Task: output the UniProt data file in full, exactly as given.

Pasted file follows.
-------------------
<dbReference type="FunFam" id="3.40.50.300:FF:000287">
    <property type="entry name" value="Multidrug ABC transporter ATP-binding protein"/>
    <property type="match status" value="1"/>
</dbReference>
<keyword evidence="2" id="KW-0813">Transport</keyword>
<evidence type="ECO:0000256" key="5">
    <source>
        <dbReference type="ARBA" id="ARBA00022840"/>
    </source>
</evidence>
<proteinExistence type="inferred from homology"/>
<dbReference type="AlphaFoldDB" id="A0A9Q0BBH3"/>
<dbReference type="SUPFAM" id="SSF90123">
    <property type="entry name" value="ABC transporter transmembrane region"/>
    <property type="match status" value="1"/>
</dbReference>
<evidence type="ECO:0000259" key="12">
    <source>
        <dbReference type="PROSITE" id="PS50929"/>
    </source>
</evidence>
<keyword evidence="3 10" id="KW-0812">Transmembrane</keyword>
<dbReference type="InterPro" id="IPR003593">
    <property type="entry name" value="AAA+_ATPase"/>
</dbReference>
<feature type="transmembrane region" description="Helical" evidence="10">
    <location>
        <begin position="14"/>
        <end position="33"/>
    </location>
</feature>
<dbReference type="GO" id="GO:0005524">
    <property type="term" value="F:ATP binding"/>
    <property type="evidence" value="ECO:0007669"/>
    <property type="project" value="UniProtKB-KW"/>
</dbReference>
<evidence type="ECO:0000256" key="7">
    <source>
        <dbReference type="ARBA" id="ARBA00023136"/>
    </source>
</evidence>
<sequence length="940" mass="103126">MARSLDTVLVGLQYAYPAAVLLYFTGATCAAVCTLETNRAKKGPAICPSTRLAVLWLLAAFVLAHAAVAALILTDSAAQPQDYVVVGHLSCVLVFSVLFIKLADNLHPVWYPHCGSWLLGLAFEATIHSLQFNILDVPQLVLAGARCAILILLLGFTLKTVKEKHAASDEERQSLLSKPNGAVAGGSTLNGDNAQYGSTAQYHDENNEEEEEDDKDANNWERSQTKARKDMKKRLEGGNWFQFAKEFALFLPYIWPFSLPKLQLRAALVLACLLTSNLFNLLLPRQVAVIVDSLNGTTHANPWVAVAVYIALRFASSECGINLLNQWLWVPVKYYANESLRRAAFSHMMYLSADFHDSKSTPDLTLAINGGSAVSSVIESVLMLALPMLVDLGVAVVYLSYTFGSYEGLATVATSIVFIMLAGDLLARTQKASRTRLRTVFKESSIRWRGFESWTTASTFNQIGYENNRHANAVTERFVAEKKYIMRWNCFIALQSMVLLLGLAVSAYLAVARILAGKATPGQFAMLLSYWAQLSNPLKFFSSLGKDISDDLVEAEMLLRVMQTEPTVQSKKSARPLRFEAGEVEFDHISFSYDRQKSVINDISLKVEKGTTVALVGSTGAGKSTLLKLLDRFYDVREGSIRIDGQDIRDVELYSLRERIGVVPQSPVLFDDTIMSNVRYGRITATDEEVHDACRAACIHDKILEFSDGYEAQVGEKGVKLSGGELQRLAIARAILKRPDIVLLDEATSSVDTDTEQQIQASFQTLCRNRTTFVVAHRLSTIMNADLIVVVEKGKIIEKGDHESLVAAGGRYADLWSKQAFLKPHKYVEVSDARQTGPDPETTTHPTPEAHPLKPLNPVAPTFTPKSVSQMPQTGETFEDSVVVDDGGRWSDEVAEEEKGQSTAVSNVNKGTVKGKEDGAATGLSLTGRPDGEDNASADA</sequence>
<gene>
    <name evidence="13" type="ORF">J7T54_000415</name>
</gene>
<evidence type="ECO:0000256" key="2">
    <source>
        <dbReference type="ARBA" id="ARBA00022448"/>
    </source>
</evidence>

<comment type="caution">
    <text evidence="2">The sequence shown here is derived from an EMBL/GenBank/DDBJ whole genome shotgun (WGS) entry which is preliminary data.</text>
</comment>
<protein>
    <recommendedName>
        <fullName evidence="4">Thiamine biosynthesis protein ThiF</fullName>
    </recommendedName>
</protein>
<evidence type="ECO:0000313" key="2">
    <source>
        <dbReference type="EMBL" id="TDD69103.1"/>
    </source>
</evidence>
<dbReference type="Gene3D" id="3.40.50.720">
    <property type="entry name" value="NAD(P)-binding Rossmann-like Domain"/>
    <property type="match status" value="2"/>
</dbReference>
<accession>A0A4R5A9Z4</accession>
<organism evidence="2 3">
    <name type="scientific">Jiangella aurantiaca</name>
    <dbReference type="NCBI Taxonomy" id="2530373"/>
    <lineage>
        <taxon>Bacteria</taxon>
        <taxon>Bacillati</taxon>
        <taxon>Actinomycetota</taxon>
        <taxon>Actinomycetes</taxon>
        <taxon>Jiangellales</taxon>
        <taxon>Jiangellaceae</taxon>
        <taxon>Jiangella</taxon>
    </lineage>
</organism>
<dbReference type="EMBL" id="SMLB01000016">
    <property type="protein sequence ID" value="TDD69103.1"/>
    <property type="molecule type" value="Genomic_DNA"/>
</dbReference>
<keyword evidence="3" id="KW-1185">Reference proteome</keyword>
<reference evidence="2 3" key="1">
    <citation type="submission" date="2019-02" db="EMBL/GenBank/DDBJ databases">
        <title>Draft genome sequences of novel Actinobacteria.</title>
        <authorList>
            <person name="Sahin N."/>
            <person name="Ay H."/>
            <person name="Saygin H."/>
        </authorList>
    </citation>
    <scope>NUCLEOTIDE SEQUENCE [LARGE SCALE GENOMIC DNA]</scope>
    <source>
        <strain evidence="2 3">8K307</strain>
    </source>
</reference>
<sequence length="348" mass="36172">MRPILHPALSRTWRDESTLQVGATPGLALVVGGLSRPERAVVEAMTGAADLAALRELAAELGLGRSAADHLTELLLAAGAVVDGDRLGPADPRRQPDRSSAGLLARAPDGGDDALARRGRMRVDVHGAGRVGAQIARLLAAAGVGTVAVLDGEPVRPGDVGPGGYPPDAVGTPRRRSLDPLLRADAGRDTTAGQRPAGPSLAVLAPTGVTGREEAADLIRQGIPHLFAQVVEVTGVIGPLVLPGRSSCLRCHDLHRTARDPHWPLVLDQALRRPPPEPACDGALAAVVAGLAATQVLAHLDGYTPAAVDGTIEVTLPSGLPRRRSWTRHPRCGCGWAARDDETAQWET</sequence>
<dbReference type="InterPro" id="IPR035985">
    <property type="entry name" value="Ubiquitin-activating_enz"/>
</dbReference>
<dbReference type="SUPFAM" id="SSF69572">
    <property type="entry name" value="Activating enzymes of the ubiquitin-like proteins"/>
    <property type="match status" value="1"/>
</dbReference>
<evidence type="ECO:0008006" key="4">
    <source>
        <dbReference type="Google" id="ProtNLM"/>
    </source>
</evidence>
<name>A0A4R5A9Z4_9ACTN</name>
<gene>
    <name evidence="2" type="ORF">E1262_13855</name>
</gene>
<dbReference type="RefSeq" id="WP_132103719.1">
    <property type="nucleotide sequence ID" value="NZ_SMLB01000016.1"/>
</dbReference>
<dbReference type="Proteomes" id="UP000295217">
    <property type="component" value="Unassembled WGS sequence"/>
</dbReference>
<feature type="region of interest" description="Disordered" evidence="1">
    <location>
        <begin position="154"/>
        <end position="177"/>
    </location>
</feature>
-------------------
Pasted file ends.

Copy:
<dbReference type="FunFam" id="3.40.50.300:FF:000287">
    <property type="entry name" value="Multidrug ABC transporter ATP-binding protein"/>
    <property type="match status" value="1"/>
</dbReference>
<keyword evidence="2" id="KW-0813">Transport</keyword>
<evidence type="ECO:0000256" key="5">
    <source>
        <dbReference type="ARBA" id="ARBA00022840"/>
    </source>
</evidence>
<proteinExistence type="inferred from homology"/>
<dbReference type="AlphaFoldDB" id="A0A9Q0BBH3"/>
<dbReference type="SUPFAM" id="SSF90123">
    <property type="entry name" value="ABC transporter transmembrane region"/>
    <property type="match status" value="1"/>
</dbReference>
<evidence type="ECO:0000259" key="12">
    <source>
        <dbReference type="PROSITE" id="PS50929"/>
    </source>
</evidence>
<keyword evidence="3 10" id="KW-0812">Transmembrane</keyword>
<dbReference type="InterPro" id="IPR003593">
    <property type="entry name" value="AAA+_ATPase"/>
</dbReference>
<feature type="transmembrane region" description="Helical" evidence="10">
    <location>
        <begin position="14"/>
        <end position="33"/>
    </location>
</feature>
<dbReference type="GO" id="GO:0005524">
    <property type="term" value="F:ATP binding"/>
    <property type="evidence" value="ECO:0007669"/>
    <property type="project" value="UniProtKB-KW"/>
</dbReference>
<evidence type="ECO:0000256" key="7">
    <source>
        <dbReference type="ARBA" id="ARBA00023136"/>
    </source>
</evidence>
<sequence length="940" mass="103126">MARSLDTVLVGLQYAYPAAVLLYFTGATCAAVCTLETNRAKKGPAICPSTRLAVLWLLAAFVLAHAAVAALILTDSAAQPQDYVVVGHLSCVLVFSVLFIKLADNLHPVWYPHCGSWLLGLAFEATIHSLQFNILDVPQLVLAGARCAILILLLGFTLKTVKEKHAASDEERQSLLSKPNGAVAGGSTLNGDNAQYGSTAQYHDENNEEEEEDDKDANNWERSQTKARKDMKKRLEGGNWFQFAKEFALFLPYIWPFSLPKLQLRAALVLACLLTSNLFNLLLPRQVAVIVDSLNGTTHANPWVAVAVYIALRFASSECGINLLNQWLWVPVKYYANESLRRAAFSHMMYLSADFHDSKSTPDLTLAINGGSAVSSVIESVLMLALPMLVDLGVAVVYLSYTFGSYEGLATVATSIVFIMLAGDLLARTQKASRTRLRTVFKESSIRWRGFESWTTASTFNQIGYENNRHANAVTERFVAEKKYIMRWNCFIALQSMVLLLGLAVSAYLAVARILAGKATPGQFAMLLSYWAQLSNPLKFFSSLGKDISDDLVEAEMLLRVMQTEPTVQSKKSARPLRFEAGEVEFDHISFSYDRQKSVINDISLKVEKGTTVALVGSTGAGKSTLLKLLDRFYDVREGSIRIDGQDIRDVELYSLRERIGVVPQSPVLFDDTIMSNVRYGRITATDEEVHDACRAACIHDKILEFSDGYEAQVGEKGVKLSGGELQRLAIARAILKRPDIVLLDEATSSVDTDTEQQIQASFQTLCRNRTTFVVAHRLSTIMNADLIVVVEKGKIIEKGDHESLVAAGGRYADLWSKQAFLKPHKYVEVSDARQTGPDPETTTHPTPEAHPLKPLNPVAPTFTPKSVSQMPQTGETFEDSVVVDDGGRWSDEVAEEEKGQSTAVSNVNKGTVKGKEDGAATGLSLTGRPDGEDNASADA</sequence>
<gene>
    <name evidence="13" type="ORF">J7T54_000415</name>
</gene>
<evidence type="ECO:0000256" key="2">
    <source>
        <dbReference type="ARBA" id="ARBA00022448"/>
    </source>
</evidence>

<comment type="caution">
    <text evidence="2">The sequence shown here is derived from an EMBL/GenBank/DDBJ whole genome shotgun (WGS) entry which is preliminary data.</text>
</comment>
<protein>
    <recommendedName>
        <fullName evidence="4">Thiamine biosynthesis protein ThiF</fullName>
    </recommendedName>
</protein>
<evidence type="ECO:0000313" key="2">
    <source>
        <dbReference type="EMBL" id="TDD69103.1"/>
    </source>
</evidence>
<dbReference type="Gene3D" id="3.40.50.720">
    <property type="entry name" value="NAD(P)-binding Rossmann-like Domain"/>
    <property type="match status" value="2"/>
</dbReference>
<accession>A0A4R5A9Z4</accession>
<organism evidence="2 3">
    <name type="scientific">Jiangella aurantiaca</name>
    <dbReference type="NCBI Taxonomy" id="2530373"/>
    <lineage>
        <taxon>Bacteria</taxon>
        <taxon>Bacillati</taxon>
        <taxon>Actinomycetota</taxon>
        <taxon>Actinomycetes</taxon>
        <taxon>Jiangellales</taxon>
        <taxon>Jiangellaceae</taxon>
        <taxon>Jiangella</taxon>
    </lineage>
</organism>
<dbReference type="EMBL" id="SMLB01000016">
    <property type="protein sequence ID" value="TDD69103.1"/>
    <property type="molecule type" value="Genomic_DNA"/>
</dbReference>
<keyword evidence="3" id="KW-1185">Reference proteome</keyword>
<reference evidence="2 3" key="1">
    <citation type="submission" date="2019-02" db="EMBL/GenBank/DDBJ databases">
        <title>Draft genome sequences of novel Actinobacteria.</title>
        <authorList>
            <person name="Sahin N."/>
            <person name="Ay H."/>
            <person name="Saygin H."/>
        </authorList>
    </citation>
    <scope>NUCLEOTIDE SEQUENCE [LARGE SCALE GENOMIC DNA]</scope>
    <source>
        <strain evidence="2 3">8K307</strain>
    </source>
</reference>
<sequence length="348" mass="36172">MRPILHPALSRTWRDESTLQVGATPGLALVVGGLSRPERAVVEAMTGAADLAALRELAAELGLGRSAADHLTELLLAAGAVVDGDRLGPADPRRQPDRSSAGLLARAPDGGDDALARRGRMRVDVHGAGRVGAQIARLLAAAGVGTVAVLDGEPVRPGDVGPGGYPPDAVGTPRRRSLDPLLRADAGRDTTAGQRPAGPSLAVLAPTGVTGREEAADLIRQGIPHLFAQVVEVTGVIGPLVLPGRSSCLRCHDLHRTARDPHWPLVLDQALRRPPPEPACDGALAAVVAGLAATQVLAHLDGYTPAAVDGTIEVTLPSGLPRRRSWTRHPRCGCGWAARDDETAQWET</sequence>
<dbReference type="InterPro" id="IPR035985">
    <property type="entry name" value="Ubiquitin-activating_enz"/>
</dbReference>
<dbReference type="SUPFAM" id="SSF69572">
    <property type="entry name" value="Activating enzymes of the ubiquitin-like proteins"/>
    <property type="match status" value="1"/>
</dbReference>
<evidence type="ECO:0008006" key="4">
    <source>
        <dbReference type="Google" id="ProtNLM"/>
    </source>
</evidence>
<name>A0A4R5A9Z4_9ACTN</name>
<gene>
    <name evidence="2" type="ORF">E1262_13855</name>
</gene>
<dbReference type="RefSeq" id="WP_132103719.1">
    <property type="nucleotide sequence ID" value="NZ_SMLB01000016.1"/>
</dbReference>
<dbReference type="Proteomes" id="UP000295217">
    <property type="component" value="Unassembled WGS sequence"/>
</dbReference>
<feature type="region of interest" description="Disordered" evidence="1">
    <location>
        <begin position="154"/>
        <end position="177"/>
    </location>
</feature>